The Trustees are fiduciaries to the University, not Ben Ladner. Yet many on the Ad Hoc Committee still do not seem to grasp this most basic tenet. How else can one explain their behavior during the compensation review in early 2005. The Compensation Committee under George Collins, for the first time in my years on the Board, sought a thorough analysis of Ben’s compensation. Not happy with the results, members of the Ad Hoc Committee, and only members of the Ad Hoc Committee, voted to reject the recommendations of our outside advisors, shrug off any need for a comfort letter, thumb their noses at the IRS and invite government sanctions. Etched in my mind is the smug statement of one Ad Hoc Committee member that we should give Ben whatever he wants.

I was prepared to attend yesterday’s meeting and overlook their loyalty to Ben, rather than the University, as misguided, but well intentioned. I was prepared to start with a clean slate and disregard the fact that they were ready to bring back the chef, the social secretary and to give Nancy Ladner a salary greater than many professors. This was clearly false exuberance. When a committee was chosen to negotiate with Ben, the Ad Hoc Committee members again revealed where their loyalties rest and nominated only their own, not interested in any other views. Wiser heads prevailed and a committee of balanced views was chosen. A committee of multiple voices and not just one was clearly anathema to two of the committee’s leaders who voted against the selections.

I have great respect for the three members of the committee designated to negotiate severance with Ben. I have every belief that they will do everything possible to get the absolute best deal for AU. My disagreement is not with those people, but with their mission. I am opposed under any circumstances to any negotiation with Ben. I do not back off out of the fear that he may sue the University. As Dean Grossman pointed out, expedience should not trump ethics. We should not alter our position out of fear of litigation. As the Dean further stated, it is likely that, severance package or no severance package, there will be litigation. Litigation from Ben if he is not satisfied. Litigation from concerned faculty members and other stakeholders if the package is too rich.

The deans, the faculty and the students have spoken out unequivocally. They have asked not only that Ben be discharged but that he be given no more of the University’s money. They have asked repeatedly that there be no golden parachute, no severance package and nothing that is not legally required. I agree.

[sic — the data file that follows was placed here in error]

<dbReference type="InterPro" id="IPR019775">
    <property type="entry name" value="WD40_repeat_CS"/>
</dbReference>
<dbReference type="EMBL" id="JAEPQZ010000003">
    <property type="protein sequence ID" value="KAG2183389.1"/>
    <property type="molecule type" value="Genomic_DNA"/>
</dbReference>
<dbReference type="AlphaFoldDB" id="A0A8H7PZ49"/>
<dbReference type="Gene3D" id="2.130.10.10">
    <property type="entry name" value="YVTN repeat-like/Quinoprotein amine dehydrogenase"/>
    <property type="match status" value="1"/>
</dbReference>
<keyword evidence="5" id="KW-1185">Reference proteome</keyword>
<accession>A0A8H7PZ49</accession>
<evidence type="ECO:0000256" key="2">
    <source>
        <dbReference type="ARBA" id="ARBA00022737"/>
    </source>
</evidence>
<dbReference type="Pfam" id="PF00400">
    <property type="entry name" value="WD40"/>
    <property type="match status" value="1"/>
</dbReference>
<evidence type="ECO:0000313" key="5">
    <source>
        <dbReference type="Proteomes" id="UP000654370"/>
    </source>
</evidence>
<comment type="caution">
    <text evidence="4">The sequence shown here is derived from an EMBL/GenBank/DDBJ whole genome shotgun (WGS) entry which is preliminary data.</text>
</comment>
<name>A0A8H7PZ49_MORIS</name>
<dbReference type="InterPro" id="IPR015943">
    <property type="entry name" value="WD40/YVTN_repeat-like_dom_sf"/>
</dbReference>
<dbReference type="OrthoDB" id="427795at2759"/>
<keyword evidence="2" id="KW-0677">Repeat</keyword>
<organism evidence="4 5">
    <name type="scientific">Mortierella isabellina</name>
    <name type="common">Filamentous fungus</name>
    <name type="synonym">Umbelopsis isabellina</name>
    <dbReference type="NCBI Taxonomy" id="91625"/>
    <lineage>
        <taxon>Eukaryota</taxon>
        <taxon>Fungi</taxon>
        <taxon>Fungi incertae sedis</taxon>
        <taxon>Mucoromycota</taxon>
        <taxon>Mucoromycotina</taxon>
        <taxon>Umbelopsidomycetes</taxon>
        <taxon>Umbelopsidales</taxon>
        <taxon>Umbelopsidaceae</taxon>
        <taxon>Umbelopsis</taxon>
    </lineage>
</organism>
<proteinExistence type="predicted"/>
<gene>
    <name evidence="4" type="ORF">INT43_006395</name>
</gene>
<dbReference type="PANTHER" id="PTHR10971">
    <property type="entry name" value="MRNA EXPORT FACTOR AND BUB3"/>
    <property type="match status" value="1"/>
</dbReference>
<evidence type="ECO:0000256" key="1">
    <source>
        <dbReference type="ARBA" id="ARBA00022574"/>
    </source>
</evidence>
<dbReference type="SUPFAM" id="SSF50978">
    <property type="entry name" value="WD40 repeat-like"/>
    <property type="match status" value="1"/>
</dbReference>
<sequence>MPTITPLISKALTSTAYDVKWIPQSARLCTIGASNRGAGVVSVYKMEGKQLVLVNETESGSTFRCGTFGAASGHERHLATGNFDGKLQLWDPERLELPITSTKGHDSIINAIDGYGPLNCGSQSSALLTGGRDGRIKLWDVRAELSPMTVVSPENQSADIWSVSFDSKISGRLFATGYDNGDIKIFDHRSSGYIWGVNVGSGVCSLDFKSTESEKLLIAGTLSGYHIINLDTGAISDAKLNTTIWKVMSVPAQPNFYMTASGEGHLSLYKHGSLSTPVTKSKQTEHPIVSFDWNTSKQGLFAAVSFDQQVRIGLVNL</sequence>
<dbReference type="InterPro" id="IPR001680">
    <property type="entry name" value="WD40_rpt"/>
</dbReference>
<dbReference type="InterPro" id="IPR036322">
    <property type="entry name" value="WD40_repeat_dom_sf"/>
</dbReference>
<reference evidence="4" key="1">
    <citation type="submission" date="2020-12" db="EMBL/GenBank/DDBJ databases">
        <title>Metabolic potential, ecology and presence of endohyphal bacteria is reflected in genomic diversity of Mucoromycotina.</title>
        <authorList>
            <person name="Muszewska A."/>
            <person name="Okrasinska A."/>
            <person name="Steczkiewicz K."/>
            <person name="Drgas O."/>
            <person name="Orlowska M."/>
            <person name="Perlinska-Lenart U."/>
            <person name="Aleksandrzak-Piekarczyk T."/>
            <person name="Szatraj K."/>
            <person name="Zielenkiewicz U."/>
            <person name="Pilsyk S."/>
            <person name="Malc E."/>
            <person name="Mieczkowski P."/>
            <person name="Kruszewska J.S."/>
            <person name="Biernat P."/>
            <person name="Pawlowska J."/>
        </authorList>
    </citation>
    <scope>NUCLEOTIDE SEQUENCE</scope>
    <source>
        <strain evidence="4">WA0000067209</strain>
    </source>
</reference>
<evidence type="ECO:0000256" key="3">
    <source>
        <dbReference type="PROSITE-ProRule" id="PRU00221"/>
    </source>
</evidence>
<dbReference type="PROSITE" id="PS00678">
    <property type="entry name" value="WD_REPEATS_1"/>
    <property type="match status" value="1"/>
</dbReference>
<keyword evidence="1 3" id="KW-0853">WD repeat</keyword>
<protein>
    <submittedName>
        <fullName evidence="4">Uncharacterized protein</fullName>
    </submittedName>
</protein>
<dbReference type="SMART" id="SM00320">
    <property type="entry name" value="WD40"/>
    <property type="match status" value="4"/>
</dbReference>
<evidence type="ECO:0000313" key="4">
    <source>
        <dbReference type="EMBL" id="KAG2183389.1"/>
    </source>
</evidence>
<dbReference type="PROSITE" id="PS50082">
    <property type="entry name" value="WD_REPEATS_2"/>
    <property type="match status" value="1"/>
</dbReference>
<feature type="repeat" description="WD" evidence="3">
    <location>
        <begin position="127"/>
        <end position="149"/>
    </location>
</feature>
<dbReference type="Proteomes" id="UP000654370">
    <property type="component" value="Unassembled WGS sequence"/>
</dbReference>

I had hoped in the past that Ben would do what is best for the University and resign quietly and apologetically. He has done just the opposite. He has been steadfast in his statements that he is right and that he should be retained. He has dismissed the votes of no confidence as “uninformed.” He has labeled his transgressions “mistakes.” He has been steadfast in giving a deaf ear to calls for his resignation. He has shown no contrition. As time has made clear, nobody but a very few diehard supporters on the Ad Hoc Committee agrees with Ben. The deans, the faculty, the students, noted university presidents, and the media have condemned his unseemly behavior and his waste of precious University assets. His response has been to hunker down and to give and to write self-serving interviews and editorials belittling the investigation as a vicious attack on a “man of change.” Quite frankly, he simply doesn’t get it. He still sees 13-course meals, posh hotels, chauffeured limousines, all paid for by tuition dollars, as appropriate. This is why, as I stated yesterday, he should be discharged. We have long gone past the time to allow him the luxury of resignation.

Ben Ladner is an at-will employee. There is no contract between him and the University. As I have stated, and two major law firms have confirmed, the 1997 contract is invalid. Even if people believe it is valid, the Board should follow the expert advice of our counsel and force Ben to prove, in a court of law, the contract’s validity. To ignore the legal opinions and to give Ben a single benefit under the ’97 contract is quite simply a breach of fiduciary duty.